Long ago, as an undergraduate, I spent a summer living out of a small tent in the southern Canadian Rocky Mountains.  I was the field assistant to a woman who was working on her Masters degree in geology.  She was working on one particular mountain, its strata folded over to form an “anticline”.  It was a simple existence for me, enjoyable in every way except for a vague fear of grizzly bears. You’d think that the presence of two humans would scare off the animals in the area, but deer or mountain sheep tended to wander by the tent in the early hours, we’d spy an occasional marmot, and there were plenty of ground squirrels. One day we had to take a wide berth around a wolverine. And late in the summer I learned that an elk bugling not far from your tent will really rattle your bones.  Luckily the grizzly bears at least were sensible, and did not come anywhere near us (as far as we knew!).
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The well-studied mountain.
Each day up the mountain we would go, climbing ever higher and higher, one of us taking measurements all the way.  I don’t remember doing much work at all.  I hammered away at the limestone to dig out fossils. I became fascinated by the wildflowers that grew in abundance around our tent and up the mountain.  I knew nothing about flowers or gardening at the time, but I was amazed at the sheer variety of plants that grew in the alpine meadows and in the rock crevices.  Now I recognize that many of the plants were variations of plants that we grow in our gardens today, such as pentsemon, saxifrage, yarrow, and phlox.  My favourite wildflower was, and still is, Indian paintbrush Castilleja miniata.  Near our mountain this flower took on a beautiful purplish hue, instead of the bright red I’ve seen elsewhere (perhaps it was a different species).  I considered the idea of becoming a botanist.  And I learned that I loved the alpine.

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The tent at the foot of the mountain, early in the summer, surrounded by purple pasque flowers (pulsatilla) among others.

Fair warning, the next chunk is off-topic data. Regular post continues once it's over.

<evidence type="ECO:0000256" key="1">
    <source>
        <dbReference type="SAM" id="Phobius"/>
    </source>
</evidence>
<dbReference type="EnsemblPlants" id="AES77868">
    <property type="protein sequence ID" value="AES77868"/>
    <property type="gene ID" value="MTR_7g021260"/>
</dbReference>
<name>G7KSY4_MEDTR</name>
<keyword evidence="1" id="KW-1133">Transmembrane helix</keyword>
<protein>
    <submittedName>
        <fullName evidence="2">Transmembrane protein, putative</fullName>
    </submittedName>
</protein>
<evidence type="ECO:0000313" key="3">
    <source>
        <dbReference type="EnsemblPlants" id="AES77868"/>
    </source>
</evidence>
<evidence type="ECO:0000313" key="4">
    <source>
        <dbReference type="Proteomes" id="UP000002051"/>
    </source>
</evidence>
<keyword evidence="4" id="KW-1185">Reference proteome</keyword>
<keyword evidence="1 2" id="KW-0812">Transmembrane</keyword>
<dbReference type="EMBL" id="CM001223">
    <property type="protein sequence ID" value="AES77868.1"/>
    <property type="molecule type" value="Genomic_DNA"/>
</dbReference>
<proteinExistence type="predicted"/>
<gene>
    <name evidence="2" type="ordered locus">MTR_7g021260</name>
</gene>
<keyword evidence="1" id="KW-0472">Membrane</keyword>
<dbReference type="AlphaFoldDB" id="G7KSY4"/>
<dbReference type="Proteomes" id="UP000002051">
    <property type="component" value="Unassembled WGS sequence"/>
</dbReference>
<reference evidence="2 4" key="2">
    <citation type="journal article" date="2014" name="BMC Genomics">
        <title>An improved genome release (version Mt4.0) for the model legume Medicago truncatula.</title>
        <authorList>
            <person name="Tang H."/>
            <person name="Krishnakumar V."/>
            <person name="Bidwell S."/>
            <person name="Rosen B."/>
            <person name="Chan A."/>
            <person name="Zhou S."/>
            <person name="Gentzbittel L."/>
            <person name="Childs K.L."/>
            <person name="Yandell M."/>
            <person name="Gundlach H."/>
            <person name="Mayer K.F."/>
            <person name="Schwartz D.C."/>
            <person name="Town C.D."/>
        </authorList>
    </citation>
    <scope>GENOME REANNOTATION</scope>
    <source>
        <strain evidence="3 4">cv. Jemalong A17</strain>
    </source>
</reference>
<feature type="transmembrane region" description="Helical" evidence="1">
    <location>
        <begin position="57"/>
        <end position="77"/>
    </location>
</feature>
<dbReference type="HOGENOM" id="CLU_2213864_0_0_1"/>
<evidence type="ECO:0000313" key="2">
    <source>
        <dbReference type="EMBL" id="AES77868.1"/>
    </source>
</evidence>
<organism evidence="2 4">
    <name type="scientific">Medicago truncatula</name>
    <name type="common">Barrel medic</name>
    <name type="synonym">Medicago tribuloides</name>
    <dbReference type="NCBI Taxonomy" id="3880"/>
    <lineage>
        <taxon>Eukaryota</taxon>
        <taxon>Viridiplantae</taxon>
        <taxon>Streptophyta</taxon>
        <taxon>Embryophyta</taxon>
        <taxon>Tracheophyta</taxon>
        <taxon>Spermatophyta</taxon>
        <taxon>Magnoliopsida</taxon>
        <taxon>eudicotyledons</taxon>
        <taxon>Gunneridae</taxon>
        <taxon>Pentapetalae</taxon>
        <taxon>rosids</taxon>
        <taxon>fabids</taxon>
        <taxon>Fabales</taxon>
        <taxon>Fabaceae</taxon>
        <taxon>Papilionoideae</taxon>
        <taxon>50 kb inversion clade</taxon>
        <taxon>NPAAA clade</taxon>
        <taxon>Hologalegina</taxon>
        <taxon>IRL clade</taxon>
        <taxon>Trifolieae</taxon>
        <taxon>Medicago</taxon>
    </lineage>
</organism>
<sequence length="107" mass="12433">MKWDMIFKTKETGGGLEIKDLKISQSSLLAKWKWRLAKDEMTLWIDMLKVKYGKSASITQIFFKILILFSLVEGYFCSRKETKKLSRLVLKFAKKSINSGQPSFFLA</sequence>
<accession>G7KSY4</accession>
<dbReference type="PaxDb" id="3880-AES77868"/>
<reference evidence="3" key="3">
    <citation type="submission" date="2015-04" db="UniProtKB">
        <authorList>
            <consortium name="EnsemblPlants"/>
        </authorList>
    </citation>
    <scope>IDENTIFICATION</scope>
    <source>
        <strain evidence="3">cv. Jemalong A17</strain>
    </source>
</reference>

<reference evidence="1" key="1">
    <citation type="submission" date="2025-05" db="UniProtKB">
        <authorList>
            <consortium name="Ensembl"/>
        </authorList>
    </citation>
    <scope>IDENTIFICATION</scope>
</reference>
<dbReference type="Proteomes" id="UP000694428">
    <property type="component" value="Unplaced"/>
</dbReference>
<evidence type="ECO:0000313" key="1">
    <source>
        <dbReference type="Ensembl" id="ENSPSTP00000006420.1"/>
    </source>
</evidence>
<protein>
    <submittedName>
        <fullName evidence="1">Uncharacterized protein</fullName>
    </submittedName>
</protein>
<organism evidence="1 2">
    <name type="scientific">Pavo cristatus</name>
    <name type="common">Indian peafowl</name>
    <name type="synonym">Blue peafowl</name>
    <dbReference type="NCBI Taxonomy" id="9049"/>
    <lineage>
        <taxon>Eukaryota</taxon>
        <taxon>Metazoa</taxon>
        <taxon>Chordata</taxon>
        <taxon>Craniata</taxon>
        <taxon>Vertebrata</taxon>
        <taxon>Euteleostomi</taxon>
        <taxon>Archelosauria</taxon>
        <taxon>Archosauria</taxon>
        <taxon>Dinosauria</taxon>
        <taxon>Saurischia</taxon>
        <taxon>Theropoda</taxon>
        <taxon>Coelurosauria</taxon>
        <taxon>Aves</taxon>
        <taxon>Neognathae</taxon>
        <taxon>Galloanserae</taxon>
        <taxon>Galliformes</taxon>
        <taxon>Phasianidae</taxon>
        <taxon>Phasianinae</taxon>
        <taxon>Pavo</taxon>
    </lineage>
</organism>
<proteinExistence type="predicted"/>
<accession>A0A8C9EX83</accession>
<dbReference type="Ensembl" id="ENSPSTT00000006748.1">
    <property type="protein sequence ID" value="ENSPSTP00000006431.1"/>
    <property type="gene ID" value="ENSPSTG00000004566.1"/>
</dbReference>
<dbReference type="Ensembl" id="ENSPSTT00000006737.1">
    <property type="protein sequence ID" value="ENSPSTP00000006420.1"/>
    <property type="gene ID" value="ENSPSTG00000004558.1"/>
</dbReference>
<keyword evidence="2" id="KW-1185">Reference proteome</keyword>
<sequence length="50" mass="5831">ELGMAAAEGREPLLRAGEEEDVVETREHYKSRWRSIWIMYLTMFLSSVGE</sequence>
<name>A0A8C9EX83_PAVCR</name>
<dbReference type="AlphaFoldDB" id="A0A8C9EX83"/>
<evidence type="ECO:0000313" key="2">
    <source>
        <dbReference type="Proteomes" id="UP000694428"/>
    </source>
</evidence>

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Later in the summer the tent was surrounded by fireweed.
Since that time I’ve spent a lot of time in the mountains in BC and the Yukon, and have never lost my interest in alpine flowers and plants, and their amazing ability to adapt to high altitude and harsh conditions.
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Red Indian Paintbrush and white Pasque flower in Kootenay National Park.
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Yarrow, growing near Helmet Falls (one of the highest falls in Canada) - Kootenay National Park.
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That's me in the Chilko mountains with our first dog Cody. He loved the mountains too!
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Cotton Grass, Dempster Highway, Yukon.
I think the most extreme example of plant adaptation I've ever seen was on Maui at the Haleakala Volcano. The ahinahina plant, or silversword, is an endangered plant that grows only at high altitude on volcanic "soil" in Hawaii.  A gorgeous plant, its silver foliage stands out strikingly against the dull volcanic landscape.  Somehow this plant survives the relentless beating of the sun and has worked out a way to get nutrients and water from its harsh environment. 

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Haleakala Volcano - does this look like a good place to grow?
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Ahinahina plant (silversword) - living almost 10,000 ft. above sea level.